You have to remove the top part of the cage to install your hard drives, though:
Then you put the drive into an empty bay and fix it with the top cover:
Unfortunately, Zalman couldn’t invent anything better than Thermaltake used in its own HTPC case series:
It’s strange that engineers of leading companies can’t yet find a more compact solution to send power to the VFD in standby mode. But as we noted in our earlier review, you can correct the issue with a soldering iron in less than 5 minutes.
We took a CNPS 9500 LED cooler, also recommended by Zalman, for our tests of the HD160 system case (you can read more about this cooler in a dedicated article called First Look at Zalman CNPS9500 LED: the Power of Air, the Efficiency of Water):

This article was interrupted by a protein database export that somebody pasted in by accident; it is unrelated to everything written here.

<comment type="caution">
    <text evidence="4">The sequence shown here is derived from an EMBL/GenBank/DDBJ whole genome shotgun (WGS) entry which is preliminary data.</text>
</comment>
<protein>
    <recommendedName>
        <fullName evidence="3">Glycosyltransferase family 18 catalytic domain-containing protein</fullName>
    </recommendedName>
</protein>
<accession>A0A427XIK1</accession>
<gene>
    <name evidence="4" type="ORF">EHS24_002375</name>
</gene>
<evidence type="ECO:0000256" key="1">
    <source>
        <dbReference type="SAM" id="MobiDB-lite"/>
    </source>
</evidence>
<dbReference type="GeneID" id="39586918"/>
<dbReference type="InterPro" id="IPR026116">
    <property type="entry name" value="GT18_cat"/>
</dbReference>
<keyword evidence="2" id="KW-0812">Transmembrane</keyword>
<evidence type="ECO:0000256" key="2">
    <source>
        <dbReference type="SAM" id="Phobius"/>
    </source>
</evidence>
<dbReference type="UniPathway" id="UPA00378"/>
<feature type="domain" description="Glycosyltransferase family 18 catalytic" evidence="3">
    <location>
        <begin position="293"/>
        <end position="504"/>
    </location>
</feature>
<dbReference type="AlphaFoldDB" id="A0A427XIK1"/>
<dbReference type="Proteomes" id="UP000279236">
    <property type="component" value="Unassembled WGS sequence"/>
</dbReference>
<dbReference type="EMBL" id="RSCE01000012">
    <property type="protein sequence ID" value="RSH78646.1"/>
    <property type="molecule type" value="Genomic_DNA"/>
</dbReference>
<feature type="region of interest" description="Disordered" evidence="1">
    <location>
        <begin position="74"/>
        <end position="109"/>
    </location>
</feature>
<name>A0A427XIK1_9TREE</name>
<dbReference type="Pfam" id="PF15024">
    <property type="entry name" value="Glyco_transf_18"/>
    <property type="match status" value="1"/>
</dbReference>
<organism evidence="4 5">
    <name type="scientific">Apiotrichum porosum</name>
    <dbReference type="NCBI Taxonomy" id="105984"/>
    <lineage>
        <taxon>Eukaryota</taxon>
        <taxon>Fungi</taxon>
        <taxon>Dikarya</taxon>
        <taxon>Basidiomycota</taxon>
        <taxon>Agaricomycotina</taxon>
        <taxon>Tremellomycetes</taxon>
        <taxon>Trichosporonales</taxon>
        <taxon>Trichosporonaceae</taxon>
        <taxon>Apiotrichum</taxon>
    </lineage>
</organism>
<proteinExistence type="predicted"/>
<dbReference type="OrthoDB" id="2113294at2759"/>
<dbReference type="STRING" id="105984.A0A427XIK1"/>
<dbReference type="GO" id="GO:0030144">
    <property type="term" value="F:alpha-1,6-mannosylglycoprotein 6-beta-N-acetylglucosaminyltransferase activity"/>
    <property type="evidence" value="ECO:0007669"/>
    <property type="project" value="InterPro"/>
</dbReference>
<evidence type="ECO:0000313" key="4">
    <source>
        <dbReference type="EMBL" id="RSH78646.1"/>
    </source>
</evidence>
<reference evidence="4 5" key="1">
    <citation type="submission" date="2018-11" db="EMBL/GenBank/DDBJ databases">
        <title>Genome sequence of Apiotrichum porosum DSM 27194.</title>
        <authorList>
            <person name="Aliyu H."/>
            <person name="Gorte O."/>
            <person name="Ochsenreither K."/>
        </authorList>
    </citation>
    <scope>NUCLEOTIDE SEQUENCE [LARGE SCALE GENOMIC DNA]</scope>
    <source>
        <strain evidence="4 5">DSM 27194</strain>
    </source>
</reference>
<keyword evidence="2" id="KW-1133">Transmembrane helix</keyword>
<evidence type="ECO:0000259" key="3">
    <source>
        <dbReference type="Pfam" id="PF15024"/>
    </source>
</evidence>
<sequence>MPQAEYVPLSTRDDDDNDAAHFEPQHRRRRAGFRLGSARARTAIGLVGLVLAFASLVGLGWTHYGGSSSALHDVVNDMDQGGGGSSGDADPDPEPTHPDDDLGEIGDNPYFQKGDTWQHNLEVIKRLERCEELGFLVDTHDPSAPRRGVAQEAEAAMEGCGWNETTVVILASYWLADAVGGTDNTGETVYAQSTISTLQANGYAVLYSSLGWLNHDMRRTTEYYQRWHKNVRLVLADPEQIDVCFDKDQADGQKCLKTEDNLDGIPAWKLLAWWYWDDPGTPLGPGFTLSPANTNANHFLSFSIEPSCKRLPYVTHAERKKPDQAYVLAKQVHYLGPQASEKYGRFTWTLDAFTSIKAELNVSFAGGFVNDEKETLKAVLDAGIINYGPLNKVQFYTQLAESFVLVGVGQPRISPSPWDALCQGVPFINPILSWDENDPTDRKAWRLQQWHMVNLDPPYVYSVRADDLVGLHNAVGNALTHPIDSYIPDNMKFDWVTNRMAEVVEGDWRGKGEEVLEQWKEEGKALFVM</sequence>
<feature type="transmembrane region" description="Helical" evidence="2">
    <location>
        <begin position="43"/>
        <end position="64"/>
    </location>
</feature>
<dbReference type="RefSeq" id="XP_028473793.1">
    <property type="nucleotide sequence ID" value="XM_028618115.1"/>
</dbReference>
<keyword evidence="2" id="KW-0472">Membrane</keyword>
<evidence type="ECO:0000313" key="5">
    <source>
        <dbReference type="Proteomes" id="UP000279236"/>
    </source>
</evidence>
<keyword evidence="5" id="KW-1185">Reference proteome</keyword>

This cooler fitted perfectly into our test system:
The case seems to have been designed exactly for this cooler as there is less than a millimeter of space left between the cooler and the top cover when you put the latter down. The assembled system looks quite neatly:
There’s enough of room to tuck the excess cables into. We put unused power cables behind the optical drive cage. Now that the system is assembled, we can play with its software part.